The U.S. Army Corps of Engineers, Charleston District, Santee Cooper and Orangeburg County hosted a 15th anniversary celebration of the Lake Marion Regional Water Agency and ribbon cutting ceremony for the John W. Matthews Industrial Park water tank on Thursday, May 3 at the Matthews Industrial Park in Orangeburg County where U.S Rep. James Clyburn was the keynote speaker.
Celebrating the completed construction of the 180 ft. water tower, Clyburn led the cutting of the ribbon. Speaker’s also highlighted the agency’s success in bringing potable drinking water to Orangeburg County and the municipalities of Bowman and Santee by drinking water from the central tap of the water tower.
“Great strides have been made to bring economic development to this county and the central part of the state,” said Mr. Johnnie Wright, Sr., chairman of both the Orangeburg County Council and the Lake Marion Regional Water Agency.
An integral piece of this regional water supply system, the John W. Matthews Industrial Park water tank is a $2.6 million project that delivers water to the Matthews Industrial Park and the town of Bowman. The industrial park is being developed by Orangeburg County and is named for long-time S.C. Sen. John W. Matthews Jr. The park is a vital part of the Orangeburg County Economic Development Commission’s long-range plan to bring industries and jobs to the area. The much needed safe, clean and reliable water, which this project supplies, is key to economic development and new business start-ups.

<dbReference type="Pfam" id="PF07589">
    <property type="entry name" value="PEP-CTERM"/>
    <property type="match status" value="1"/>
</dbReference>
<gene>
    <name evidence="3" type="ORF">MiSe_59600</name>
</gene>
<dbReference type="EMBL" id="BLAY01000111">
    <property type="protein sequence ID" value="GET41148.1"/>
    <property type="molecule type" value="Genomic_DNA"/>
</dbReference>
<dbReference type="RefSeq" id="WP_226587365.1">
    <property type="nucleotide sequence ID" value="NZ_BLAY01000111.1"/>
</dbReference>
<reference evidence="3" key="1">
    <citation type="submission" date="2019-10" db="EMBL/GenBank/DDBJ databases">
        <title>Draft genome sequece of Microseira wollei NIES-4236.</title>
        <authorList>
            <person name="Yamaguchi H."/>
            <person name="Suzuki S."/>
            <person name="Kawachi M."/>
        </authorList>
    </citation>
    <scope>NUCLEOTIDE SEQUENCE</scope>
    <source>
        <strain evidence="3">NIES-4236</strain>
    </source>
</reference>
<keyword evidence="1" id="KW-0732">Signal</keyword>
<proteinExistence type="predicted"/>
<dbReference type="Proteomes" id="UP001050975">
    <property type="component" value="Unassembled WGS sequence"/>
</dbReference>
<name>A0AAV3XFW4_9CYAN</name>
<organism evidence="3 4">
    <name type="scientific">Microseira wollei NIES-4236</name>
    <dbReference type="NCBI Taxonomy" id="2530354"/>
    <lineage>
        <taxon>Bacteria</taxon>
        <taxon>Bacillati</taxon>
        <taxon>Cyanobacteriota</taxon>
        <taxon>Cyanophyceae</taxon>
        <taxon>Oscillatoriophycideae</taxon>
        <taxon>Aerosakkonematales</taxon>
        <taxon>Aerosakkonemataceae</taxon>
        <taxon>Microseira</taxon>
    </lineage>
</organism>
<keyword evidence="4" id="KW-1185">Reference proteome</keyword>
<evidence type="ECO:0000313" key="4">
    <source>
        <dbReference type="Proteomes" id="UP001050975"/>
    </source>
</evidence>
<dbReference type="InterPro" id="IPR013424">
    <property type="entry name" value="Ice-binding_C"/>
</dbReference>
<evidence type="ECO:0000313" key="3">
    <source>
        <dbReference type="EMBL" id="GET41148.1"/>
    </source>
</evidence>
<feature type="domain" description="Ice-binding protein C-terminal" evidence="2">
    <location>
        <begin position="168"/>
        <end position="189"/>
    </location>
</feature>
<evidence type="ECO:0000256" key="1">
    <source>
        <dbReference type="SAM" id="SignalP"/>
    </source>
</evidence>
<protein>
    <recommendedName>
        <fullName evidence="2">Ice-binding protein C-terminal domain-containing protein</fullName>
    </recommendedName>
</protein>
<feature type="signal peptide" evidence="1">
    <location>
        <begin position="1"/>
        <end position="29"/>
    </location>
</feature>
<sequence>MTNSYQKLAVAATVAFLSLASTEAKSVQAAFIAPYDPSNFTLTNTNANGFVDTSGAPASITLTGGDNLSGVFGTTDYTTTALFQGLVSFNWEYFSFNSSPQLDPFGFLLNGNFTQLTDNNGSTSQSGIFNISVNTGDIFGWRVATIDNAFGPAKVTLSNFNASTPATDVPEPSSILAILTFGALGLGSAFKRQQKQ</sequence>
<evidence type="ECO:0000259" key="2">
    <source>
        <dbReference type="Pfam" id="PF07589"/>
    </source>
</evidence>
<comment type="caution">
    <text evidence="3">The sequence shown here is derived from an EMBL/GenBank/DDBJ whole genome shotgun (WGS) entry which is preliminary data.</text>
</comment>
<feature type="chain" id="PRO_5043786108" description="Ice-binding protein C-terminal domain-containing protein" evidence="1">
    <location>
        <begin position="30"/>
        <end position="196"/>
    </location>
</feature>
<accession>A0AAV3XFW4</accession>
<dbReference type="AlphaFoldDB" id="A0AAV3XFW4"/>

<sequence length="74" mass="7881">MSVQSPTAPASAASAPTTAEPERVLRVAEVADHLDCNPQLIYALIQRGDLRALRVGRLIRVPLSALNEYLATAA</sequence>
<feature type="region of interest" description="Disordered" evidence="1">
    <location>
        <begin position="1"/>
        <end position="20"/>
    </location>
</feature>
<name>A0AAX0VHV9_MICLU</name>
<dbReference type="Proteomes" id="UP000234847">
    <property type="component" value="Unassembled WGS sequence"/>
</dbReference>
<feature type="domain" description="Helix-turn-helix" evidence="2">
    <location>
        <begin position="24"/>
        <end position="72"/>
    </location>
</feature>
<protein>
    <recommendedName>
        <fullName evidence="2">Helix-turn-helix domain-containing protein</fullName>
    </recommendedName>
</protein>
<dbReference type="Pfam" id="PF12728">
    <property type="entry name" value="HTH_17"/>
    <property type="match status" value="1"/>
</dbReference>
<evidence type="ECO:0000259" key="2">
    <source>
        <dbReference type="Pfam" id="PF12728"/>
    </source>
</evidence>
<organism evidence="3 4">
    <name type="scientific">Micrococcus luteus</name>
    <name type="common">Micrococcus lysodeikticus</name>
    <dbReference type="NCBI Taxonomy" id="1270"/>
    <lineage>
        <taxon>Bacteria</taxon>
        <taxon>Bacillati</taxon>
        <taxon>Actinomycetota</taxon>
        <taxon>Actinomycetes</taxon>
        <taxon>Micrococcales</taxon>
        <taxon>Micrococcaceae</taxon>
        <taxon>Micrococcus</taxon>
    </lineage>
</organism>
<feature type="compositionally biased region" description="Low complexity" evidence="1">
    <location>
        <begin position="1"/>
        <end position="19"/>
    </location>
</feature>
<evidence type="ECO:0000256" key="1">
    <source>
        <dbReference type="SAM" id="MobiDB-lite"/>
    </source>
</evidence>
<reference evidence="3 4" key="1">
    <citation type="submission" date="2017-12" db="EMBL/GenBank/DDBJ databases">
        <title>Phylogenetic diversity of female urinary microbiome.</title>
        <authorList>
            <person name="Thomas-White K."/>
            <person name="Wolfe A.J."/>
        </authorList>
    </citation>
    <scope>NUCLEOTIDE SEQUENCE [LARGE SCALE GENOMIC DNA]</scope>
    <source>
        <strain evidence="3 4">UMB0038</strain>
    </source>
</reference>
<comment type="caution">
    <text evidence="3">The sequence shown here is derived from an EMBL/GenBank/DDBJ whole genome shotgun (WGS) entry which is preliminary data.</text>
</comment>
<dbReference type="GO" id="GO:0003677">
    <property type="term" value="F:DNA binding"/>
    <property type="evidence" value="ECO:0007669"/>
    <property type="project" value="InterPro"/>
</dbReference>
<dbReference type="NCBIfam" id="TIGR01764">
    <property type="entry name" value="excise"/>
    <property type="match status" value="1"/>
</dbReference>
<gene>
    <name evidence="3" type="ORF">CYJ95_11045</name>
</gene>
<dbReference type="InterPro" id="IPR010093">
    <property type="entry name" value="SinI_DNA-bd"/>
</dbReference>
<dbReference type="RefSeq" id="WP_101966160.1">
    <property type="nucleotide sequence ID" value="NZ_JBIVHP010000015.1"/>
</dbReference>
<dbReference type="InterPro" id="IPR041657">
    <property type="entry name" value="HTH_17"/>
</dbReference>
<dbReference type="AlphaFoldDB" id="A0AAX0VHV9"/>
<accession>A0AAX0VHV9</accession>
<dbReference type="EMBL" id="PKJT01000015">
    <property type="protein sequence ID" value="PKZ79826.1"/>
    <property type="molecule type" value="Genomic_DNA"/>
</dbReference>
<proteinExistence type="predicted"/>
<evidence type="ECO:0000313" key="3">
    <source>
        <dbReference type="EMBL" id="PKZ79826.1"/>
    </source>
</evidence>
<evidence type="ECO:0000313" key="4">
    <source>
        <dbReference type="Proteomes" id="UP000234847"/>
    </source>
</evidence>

“When people have a chance to be their best, to do their best, now that’s economic development,” remarked Matthews. “Providing infrastructure is multi-generational thinking.”
Bill McCall, Santee Cooper executive vice president and chief operating officer, praised the water agency for its long time commitment with Santee Cooper on the regional water project.
Lt. Col. Edward Chamberlayne, U.S. Army Corps of Engineers, Charleston District, thanked Clyburn and Matthews for establishing the vision and need for this project.
“The construction of this project went exceedingly well with more than 11,000 hours of accident-free quality construction, and delivered an aesthetically pleasing structure,” stated Lt. Col. Chamberlayne.
“A problem cannot be fixed, if it is ignored. This is about a solution to a problem,” stated Clyburn. “It is about need.”
Orangeburg County and the Corps of Engineers have plans to award contracts for the Goodbys Wastewater Treatment Plant and Transmission System, respectively. In the future, the agency has plans to provide water resources to Dorchester, Calhoun and Berkeley Counties.